Step 2 Establish a fuzzy decision matrix to rate ‘m’ alternatives with respect to each criterion (‘n’ criteria) as given below:


where g1, g2, …, gm = feasible alternatives, C1, C2, …, Cn = evaluation criteria, \(\tilde{g}_{ij}\) = the rating given to alternative gi against criterion Cj.

Step 3 Construct the normalized fuzzy decision matrix \(\tilde{r}_{ij}\) as follows:

$$\left. {\begin{array}{ll} & \tilde{r}_{ij} = \left( {\frac{{a_{1ij} }}{{a_{2j}^{ + } }},\frac{{m_{ij} }}{{a_{2j}^{ + } }},\frac{{a_{2ij} }}{{a_{2j}^{ + } }}} \right), \\ & a_{2j}^{ + } = \mathop {\hbox{max} }\limits_{i} a_{2ij} \,\left( {\text{benefit criteria}} \right)\\ \end{array}} \right\}$$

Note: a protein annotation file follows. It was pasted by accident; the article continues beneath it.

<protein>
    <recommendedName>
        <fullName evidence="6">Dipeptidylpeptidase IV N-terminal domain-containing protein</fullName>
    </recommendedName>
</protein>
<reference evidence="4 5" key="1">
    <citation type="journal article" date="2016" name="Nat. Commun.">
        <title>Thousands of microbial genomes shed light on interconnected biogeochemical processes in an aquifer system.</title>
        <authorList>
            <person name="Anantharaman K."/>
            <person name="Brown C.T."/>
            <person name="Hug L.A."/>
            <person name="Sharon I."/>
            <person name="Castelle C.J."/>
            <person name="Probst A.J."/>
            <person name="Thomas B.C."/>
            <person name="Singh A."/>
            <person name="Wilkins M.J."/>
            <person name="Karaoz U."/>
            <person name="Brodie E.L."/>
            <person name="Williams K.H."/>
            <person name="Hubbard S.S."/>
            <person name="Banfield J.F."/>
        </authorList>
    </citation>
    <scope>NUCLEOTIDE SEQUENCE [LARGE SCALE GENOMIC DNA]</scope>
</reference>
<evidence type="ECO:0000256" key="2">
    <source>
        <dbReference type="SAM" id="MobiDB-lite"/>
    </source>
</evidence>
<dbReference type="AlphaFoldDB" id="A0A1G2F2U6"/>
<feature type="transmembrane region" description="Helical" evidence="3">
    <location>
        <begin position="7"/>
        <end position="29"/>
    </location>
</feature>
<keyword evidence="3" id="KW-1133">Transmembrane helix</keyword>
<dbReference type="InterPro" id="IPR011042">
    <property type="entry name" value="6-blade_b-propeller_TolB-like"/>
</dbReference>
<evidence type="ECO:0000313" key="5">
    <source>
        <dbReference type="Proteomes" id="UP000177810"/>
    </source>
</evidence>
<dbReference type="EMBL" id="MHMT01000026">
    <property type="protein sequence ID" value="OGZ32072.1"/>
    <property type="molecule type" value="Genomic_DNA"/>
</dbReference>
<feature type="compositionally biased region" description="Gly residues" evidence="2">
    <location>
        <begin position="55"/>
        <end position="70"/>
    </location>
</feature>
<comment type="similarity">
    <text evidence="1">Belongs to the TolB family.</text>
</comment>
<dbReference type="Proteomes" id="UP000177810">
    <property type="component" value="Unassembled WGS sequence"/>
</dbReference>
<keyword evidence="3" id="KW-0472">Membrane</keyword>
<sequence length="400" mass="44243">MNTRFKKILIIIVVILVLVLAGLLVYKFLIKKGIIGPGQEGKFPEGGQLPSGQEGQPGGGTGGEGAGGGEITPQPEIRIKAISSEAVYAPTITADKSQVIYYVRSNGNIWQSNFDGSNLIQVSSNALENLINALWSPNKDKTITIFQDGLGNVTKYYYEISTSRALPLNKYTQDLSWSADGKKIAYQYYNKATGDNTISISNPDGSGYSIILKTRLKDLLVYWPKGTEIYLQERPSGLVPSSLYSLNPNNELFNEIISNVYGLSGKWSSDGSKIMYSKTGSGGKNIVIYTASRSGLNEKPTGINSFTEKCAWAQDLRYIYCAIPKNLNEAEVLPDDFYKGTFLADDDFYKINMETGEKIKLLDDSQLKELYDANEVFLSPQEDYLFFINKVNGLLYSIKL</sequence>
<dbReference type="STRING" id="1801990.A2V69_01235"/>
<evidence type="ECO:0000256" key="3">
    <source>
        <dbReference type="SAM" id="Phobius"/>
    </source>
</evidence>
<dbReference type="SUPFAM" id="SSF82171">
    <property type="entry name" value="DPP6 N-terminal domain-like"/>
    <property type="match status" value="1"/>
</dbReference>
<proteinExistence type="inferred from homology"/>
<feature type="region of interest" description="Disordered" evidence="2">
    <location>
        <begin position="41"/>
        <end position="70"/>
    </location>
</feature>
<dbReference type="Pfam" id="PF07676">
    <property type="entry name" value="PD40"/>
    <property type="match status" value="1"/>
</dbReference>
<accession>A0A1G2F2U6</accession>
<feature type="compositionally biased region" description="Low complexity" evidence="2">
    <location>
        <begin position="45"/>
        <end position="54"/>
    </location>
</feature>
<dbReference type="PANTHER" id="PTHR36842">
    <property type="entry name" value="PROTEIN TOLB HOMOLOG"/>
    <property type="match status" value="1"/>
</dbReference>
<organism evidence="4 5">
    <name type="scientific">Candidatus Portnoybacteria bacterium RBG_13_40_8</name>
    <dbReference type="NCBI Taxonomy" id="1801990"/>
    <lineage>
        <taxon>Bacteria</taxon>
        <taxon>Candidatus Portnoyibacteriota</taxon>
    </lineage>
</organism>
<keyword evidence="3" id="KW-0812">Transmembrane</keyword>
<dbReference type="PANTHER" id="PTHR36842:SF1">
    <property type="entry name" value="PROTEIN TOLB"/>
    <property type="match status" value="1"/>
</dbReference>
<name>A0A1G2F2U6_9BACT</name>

$$\left. {\begin{array}{ll} & \tilde{r}_{ij} = \left( {\frac{{a_{1j}^{ - } }}{{a_{2ij} }},\frac{{a_{1j}^{ - } }}{{m_{ij} }},\frac{{a_{1j}^{ - } }}{{a_{1ij} }}} \right), \hfill \\ &a_{1j} = \mathop {\hbox{min} }\limits_{i} a_{1ij} \,\left( {\text{cost criteria}} \right) \hfill \\ \end{array}} \right\}$$

Step 4 Calculate the weighted normalized fuzzy decision matrix \(\tilde{v}_{ij}\) as given below:

$$\tilde{v}_{ij} = \tilde{r}_{ij} \otimes \tilde{w}_{j} ,\quad {\text{i}} = 1,2, \ldots ,{\text{m}};\;{\text{j}} = 1,2, \ldots ,{\text{n}}$$

where \(\tilde{w}_{j}\) is the weight of criterion cj.

Step 5 Determine the fuzzy positive ideal solution (FPIS, A+) and fuzzy negative ideal solution (FNIS, A) using the weighted normalized fuzzy decision matrix \(\tilde{v}_{ij}\), as follows:

$$A^{ + } = \left( {\tilde{v}_{1}^{ + } ,\tilde{v}_{2}^{ + } , \ldots ,\tilde{v}_{n}^{ + } } \right)$$
$$A^{ - } = \left( {\tilde{v}_{1}^{ - } ,\tilde{v}_{2}^{ - } , \ldots ,\tilde{v}_{n}^{ - } } \right)$$